Full Text Political Transcripts February 21, 2017: President Donald Trump’s Speech at the National Museum of African American History and Culture

POLITICAL TRANSCRIPTS

TRUMP PRESIDENCY & 115TH CONGRESS:

Remarks by President Trump at the National Museum of African American History and Culture

Source: WH, 2-21-17

National Museum of African American History and Culture
Washington, D.C.

9:54 A.M. EST

THE PRESIDENT:  Thank you very much, everybody.  It’s a great honor to be here.  This was some beautiful morning and what a job they’ve done, like few others have been able to do.

I am very, very proud of Lonnie Bunch.  The work and the love that he has in his heart for what he’s done is — I always talk about you need enthusiasm, you need really love for anything you do to do it successfully.  And, Lonnie, you are where?  Come on.  Where’s Lonnie?  You should be up here, Lonnie.  Come on.

And David — we have to get David up here, too.  David Skorton is tremendous and he was singing Lonnie’s praises all morning long.  So you two should at least be here.  So we appreciate it very much.

And David Rubenstein, who is here someplace, he is — come on, David, you have to get up here, David.  You certainly deserve it.  He’s a very, very successful guy who spends money doing great things, and he’s been a great help to so many different groups and this one in particular.

Thank you.  It’s a privilege to be here today.  This museum is a beautiful tribute to so many American heroes — heroes like Sojourner Truth, Harriet Tubman, Frederick Douglass, Booker T. Washington, Rosa Parks, the Greensboro students, and the African American Medal of Honor recipients, among so many other really incredible heroes.

It’s amazing to see.  I went to — we did a pretty comprehensive tour, but not comprehensive enough.  So, Lonnie, I’ll be back.  I told you that.  Because I could stay here for a lot longer, believe me.  It’s really incredible.

I’m deeply proud that we now have a museum that honors the millions of African American men and women who built our national heritage, especially when it comes to faith, culture and the unbreakable American spirit.  My wife was here last week and took a tour, and it was something that she’s still talking about.  Ivanka is here right now.  Hi, Ivanka.  And it really is very, very special.  It’s something that, frankly, if you want to know the truth, it’s doing so well that everybody is talking about it.

I know President Obama was here for the museum’s opening last fall.  And I’m honored to be the second sitting President to visit this great museum.  Etched in the hall that we passed today is a quote from Spottswood Rice, a runaway slave who joined the Union Army.  He believed that his fellow African Americans always looked to the United States as the promised land of universal freedom.  Today and every day of my presidency, I pledge to do everything I can to continue that promise of freedom for African Americans and for every American.  So important.  Nothing more important.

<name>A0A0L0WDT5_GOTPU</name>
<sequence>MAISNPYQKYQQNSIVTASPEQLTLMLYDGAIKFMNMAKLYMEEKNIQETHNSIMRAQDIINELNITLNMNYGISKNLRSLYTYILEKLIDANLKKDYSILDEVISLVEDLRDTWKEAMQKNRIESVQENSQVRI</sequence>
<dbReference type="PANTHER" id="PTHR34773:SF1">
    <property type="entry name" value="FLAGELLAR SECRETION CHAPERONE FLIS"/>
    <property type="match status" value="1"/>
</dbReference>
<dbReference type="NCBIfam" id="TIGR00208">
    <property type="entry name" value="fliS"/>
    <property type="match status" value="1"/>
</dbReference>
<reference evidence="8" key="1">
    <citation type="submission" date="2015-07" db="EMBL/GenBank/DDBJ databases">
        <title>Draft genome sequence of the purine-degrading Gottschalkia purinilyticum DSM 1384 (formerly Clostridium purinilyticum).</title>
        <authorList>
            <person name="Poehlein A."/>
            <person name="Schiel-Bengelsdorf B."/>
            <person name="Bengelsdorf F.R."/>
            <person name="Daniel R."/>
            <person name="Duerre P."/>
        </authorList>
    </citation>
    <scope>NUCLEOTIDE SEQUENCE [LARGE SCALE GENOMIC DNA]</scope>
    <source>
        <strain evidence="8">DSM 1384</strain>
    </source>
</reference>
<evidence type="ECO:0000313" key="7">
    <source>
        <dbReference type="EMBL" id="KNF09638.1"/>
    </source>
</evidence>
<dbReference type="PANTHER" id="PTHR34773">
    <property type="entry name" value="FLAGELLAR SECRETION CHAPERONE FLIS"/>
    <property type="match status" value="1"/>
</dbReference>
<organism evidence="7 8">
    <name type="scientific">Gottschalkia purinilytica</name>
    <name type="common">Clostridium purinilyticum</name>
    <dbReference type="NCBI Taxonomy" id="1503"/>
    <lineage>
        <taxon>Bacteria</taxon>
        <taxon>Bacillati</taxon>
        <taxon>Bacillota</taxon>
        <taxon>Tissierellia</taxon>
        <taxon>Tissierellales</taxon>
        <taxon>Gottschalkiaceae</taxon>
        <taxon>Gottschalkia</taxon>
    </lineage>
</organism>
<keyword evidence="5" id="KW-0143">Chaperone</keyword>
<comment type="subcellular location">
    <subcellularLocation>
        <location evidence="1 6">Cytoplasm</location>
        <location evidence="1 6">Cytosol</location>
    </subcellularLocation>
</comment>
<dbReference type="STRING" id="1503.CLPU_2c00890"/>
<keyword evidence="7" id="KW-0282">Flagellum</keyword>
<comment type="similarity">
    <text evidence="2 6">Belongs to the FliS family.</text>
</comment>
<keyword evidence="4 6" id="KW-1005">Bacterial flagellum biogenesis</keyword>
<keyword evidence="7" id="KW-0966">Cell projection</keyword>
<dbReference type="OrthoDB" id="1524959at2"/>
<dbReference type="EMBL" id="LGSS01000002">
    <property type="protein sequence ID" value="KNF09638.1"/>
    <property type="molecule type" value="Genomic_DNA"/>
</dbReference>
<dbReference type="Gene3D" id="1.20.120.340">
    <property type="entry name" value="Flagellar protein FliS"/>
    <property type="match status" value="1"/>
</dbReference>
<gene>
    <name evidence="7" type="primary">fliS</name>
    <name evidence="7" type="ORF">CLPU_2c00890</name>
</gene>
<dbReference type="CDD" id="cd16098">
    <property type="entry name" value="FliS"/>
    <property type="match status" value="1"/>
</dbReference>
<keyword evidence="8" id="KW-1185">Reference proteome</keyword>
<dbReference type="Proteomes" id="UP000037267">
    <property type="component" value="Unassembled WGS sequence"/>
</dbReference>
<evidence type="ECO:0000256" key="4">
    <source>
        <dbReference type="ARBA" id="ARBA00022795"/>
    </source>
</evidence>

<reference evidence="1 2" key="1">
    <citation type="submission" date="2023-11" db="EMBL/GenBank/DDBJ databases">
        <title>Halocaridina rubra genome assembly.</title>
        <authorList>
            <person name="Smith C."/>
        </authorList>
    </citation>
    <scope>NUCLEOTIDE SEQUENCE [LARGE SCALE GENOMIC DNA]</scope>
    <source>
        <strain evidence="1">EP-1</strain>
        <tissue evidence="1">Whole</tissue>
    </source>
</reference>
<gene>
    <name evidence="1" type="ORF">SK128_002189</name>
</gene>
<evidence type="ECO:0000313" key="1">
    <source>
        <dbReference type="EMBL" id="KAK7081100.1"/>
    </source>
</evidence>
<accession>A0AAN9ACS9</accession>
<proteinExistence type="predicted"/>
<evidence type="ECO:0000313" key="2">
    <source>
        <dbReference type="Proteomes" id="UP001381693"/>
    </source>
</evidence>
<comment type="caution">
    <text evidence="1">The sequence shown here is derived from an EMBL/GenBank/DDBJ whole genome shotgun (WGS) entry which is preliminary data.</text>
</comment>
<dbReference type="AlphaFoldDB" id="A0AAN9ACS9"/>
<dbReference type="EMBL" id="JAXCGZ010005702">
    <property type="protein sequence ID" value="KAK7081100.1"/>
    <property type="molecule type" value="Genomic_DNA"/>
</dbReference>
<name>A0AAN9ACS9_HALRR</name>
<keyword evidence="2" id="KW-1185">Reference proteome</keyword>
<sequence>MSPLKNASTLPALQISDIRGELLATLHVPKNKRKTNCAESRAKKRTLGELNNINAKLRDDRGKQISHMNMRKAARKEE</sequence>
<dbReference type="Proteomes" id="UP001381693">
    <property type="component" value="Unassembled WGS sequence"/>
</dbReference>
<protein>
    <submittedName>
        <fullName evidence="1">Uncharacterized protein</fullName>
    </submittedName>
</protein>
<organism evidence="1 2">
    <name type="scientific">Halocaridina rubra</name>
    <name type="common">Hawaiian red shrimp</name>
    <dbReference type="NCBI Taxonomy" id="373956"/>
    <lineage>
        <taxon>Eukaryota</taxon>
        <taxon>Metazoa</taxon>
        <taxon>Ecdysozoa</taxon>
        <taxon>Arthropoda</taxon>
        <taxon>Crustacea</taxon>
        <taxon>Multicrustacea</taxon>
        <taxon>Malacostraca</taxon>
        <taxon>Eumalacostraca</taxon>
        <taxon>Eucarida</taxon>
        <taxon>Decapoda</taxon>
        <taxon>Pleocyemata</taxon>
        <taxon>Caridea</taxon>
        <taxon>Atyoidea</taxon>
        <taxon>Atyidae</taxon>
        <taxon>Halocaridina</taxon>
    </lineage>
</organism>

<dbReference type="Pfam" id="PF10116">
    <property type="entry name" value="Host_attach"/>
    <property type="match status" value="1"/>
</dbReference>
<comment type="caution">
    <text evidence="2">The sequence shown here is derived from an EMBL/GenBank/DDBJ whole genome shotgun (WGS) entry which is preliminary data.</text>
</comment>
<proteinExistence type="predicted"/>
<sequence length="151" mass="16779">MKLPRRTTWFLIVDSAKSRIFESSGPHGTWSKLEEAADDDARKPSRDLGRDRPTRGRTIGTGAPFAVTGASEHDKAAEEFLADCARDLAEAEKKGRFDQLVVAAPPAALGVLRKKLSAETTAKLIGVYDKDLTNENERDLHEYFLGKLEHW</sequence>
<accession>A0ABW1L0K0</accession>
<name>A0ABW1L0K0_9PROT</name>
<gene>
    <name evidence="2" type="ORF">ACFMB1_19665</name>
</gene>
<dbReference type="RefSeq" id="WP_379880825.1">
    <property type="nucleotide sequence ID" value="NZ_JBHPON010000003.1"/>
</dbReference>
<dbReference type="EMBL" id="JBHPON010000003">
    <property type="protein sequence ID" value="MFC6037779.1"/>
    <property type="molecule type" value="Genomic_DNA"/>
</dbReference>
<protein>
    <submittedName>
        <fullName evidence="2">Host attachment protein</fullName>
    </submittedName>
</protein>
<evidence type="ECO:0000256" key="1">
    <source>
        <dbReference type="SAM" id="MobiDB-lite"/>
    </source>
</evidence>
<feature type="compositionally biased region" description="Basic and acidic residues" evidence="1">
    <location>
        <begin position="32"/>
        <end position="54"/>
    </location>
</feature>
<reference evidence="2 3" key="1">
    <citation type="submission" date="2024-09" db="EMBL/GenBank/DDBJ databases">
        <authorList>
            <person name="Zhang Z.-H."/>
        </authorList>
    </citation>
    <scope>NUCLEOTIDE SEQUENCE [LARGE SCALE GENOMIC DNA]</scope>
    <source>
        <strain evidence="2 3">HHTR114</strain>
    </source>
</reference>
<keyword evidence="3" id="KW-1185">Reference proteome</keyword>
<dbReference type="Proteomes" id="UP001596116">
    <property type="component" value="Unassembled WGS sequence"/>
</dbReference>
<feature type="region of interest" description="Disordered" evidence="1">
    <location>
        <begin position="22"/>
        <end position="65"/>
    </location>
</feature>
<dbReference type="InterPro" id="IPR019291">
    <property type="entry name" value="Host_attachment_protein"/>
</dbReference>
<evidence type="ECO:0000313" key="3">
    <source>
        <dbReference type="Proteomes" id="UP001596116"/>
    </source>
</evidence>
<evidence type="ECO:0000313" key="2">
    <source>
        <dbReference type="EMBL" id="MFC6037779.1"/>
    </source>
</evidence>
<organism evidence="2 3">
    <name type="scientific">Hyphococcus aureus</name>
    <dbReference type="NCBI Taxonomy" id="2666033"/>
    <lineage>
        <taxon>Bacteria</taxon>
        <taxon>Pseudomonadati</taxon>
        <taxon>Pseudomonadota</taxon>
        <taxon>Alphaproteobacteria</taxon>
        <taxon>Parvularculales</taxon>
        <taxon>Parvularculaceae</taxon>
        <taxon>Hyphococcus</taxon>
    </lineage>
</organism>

This tour was a meaningful reminder of why we have to fight bigotry, intolerance and hatred in all of its very ugly forms.  The anti-Semitic threats targeting our Jewish community and community centers are horrible and are painful, and a very sad reminder of the work that still must be done to root out hate and prejudice and evil.

I want to thank a great friend of mine, Dr. Ben Carson, and his beautiful family — Candy and the whole family — for joining us today.  It was very special to accompany him and his family for the first time seeing the Carson exhibit.  First time.  I’m so proud of you.  I love this guy.  He’s a great guy.  Really a great guy.  And he can tell you better than me, but I’ll tell you what, we really started something with Ben.  We’re very, very proud of him.  Hopefully, next week he’ll get his approval, about three or four weeks late — and you’re doing better than most, right?  But the Democrats, they’ll come along.  I have no doubt they’ll come along.  But Ben is going to do a fantastic job at HUD.  I have absolutely no doubt he will be one of the great — ever — in that position.

He grew up in Detroit, and had very little.  He defied every statistic.  He graduated from Yale, and he went on to University of Michigan’s medical school.  He became a brilliant — totally brilliant — neurosurgeon, saved many lives, and helped many, many people.  We’re going to do great things in our African American communities together.  Ben is going to work with me very, very closely.  And HUD has a meaning far beyond housing.  If properly done, it’s a meaning that’s as big as anything there is, and Ben will be able to find that true meaning and the true meaning of HUD as its Secretary.  So I just look forward to that.  I look forward to watching that.  He’ll do things that nobody ever thought of.

I also want to thank Senator Tim Scott for joining us today.  Friend of mine — a great, great senator from South Carolina.  I like the state of South Carolina.  I like all those states where I won by double, double, double digits.  You know, those states.  But South Carolina was one, and Tim has been fantastic how he represents the people.  And they love him.